We investigated whether the late posterior negativity (LPN) is a component linked to stimulus retrieval or rather to complex, higher-order stimulus evaluation processes or response preparation processes. Participants performed three separate tasks across separate sessions: an encoding task, a memory recognition task, and a visual discrimination task. In the visual discrimination task, the difficulty of stimulus evaluation was manipulated via stimuli varying in complexity (easy vs. moderately difficult) and duration of stimulus presentation (short vs. long). Three indices of the LPN peak were examined: amplitude, latency, and width. The LPN was present in all three tasks, with maximum amplitudes at occipital sites. Results of the visual discrimination task showed that the LPN amplitude is modulated by task difficulty. No latency differences were observed between short and long presentations, suggesting that the LPN is not related to response preparation. Consequently, we compared the LPN associated with short presentations of easy and difficult stimuli with the LPN of the encoding and memory task. The LPN amplitude was more negative in the memory task compared to the other tasks. Latency and width of the LPN were modulated by stimulus complexity, with increased latency and width in the encoding and memory task relative to the visual discrimination task. Overall, these findings suggest that the LPN is not a component linked to stimulus retrieval and response preparation, but rather to complex, higher-order stimulus evaluation processes, which are modulated by task difficulty.

The late posterior negativity in episodic memory. A correlate of stimulus retrieval? / Sommer, Kathrin; Vita, Salvatore; De Pascalis, Vilfredo. - In: BIOLOGICAL PSYCHOLOGY. - ISSN 0301-0511. - STAMPA. - 133:(2018), pp. 44-53. [10.1016/j.biopsycho.2018.01.016]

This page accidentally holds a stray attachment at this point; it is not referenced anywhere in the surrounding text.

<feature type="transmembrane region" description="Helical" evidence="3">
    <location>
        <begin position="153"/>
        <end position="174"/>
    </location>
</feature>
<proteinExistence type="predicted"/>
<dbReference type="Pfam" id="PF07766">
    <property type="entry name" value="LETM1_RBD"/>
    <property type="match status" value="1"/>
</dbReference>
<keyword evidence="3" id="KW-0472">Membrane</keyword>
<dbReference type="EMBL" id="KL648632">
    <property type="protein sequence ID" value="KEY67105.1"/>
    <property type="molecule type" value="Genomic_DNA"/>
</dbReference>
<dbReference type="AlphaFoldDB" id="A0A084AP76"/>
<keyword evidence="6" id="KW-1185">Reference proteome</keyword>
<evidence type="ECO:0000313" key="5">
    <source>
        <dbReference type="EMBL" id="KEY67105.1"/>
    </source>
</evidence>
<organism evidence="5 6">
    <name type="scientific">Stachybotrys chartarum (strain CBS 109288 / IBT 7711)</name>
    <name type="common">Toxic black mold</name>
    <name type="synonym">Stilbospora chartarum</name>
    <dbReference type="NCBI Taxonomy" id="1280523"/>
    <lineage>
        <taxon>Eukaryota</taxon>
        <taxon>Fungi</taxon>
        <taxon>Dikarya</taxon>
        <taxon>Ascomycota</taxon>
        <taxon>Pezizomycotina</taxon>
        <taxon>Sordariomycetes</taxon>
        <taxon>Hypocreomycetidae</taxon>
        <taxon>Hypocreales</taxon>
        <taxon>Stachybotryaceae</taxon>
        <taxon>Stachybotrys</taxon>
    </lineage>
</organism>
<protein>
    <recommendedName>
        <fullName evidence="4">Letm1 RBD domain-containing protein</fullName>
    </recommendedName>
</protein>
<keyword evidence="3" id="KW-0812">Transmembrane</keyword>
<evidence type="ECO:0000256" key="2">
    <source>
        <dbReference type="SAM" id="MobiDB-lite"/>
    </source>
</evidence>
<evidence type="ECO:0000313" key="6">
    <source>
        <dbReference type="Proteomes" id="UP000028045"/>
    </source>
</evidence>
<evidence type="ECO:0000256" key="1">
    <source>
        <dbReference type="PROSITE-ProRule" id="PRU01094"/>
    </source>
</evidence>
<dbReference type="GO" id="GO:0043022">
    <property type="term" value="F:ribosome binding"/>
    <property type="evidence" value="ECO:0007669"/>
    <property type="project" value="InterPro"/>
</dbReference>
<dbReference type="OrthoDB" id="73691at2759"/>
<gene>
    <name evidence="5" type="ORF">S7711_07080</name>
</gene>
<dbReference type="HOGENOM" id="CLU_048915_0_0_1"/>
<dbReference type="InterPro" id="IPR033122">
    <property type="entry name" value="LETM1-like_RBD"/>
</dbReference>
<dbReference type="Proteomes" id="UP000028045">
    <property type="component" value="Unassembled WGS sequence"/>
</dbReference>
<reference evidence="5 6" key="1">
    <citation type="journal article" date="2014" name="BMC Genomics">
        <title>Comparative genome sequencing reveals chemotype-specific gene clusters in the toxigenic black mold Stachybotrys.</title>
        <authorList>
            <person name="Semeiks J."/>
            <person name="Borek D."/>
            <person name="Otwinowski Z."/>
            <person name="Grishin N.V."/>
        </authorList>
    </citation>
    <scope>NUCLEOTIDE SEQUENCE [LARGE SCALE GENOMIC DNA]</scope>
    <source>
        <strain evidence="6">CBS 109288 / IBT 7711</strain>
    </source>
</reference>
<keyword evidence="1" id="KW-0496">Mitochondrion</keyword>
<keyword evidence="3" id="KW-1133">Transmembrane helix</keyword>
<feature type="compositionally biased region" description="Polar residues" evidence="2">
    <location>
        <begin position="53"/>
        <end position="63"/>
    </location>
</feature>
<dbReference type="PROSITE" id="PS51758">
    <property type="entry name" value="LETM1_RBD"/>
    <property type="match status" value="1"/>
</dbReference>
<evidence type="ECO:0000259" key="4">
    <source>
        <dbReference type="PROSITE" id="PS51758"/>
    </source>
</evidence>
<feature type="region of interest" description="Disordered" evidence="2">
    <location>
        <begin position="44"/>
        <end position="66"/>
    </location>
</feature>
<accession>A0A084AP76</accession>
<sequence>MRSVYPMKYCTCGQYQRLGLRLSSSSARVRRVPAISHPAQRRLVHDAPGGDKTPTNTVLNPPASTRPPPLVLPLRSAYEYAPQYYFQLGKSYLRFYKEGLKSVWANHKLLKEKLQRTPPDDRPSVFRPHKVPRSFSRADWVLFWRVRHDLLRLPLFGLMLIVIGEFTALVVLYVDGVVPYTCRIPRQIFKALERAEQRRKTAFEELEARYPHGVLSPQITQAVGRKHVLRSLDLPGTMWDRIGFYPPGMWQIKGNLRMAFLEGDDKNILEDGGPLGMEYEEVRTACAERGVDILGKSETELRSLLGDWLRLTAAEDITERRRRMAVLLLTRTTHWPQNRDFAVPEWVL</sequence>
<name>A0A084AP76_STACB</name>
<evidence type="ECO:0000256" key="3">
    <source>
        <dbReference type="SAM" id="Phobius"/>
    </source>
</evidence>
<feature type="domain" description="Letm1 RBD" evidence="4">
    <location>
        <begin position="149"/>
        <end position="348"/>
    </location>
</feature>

The late posterior negativity in episodic memory. A correlate of stimulus retrieval?

Sommer, Kathrin
Membro del Collaboration Group
;
De Pascalis, Vilfredo
Supervision
2018

Abstract

We investigated whether the late posterior negativity (LPN) is a component linked to stimulus retrieval or rather to complex, higher-order stimulus evaluation processes or response preparation processes. Participants performed three separate tasks across separate sessions: an encoding task, a memory recognition task, and a visual discrimination task. In the visual discrimination task, the difficulty of stimulus evaluation was manipulated via stimuli varying in complexity (easy vs. moderately difficult) and duration of stimulus presentation (short vs. long). Three indices of the LPN peak were examined: amplitude, latency, and width. The LPN was present in all three tasks, with maximum amplitudes at occipital sites. Results of the visual discrimination task showed that the LPN amplitude is modulated by task difficulty. No latency differences were observed between short and long presentations, suggesting that the LPN is not related to response preparation. Consequently, we compared the LPN associated with short presentations of easy and difficult stimuli with the LPN of the encoding and memory task. The LPN amplitude was more negative in the memory task compared to the other tasks. Latency and width of the LPN were modulated by stimulus complexity, with increased latency and width in the encoding and memory task relative to the visual discrimination task. Overall, these findings suggest that the LPN is not a component linked to stimulus retrieval and response preparation, but rather to complex, higher-order stimulus evaluation processes, which are modulated by task difficulty.
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Utilizza questo identificativo per citare o creare un link a questo documento: https://hdl.handle.net/11573/1119531
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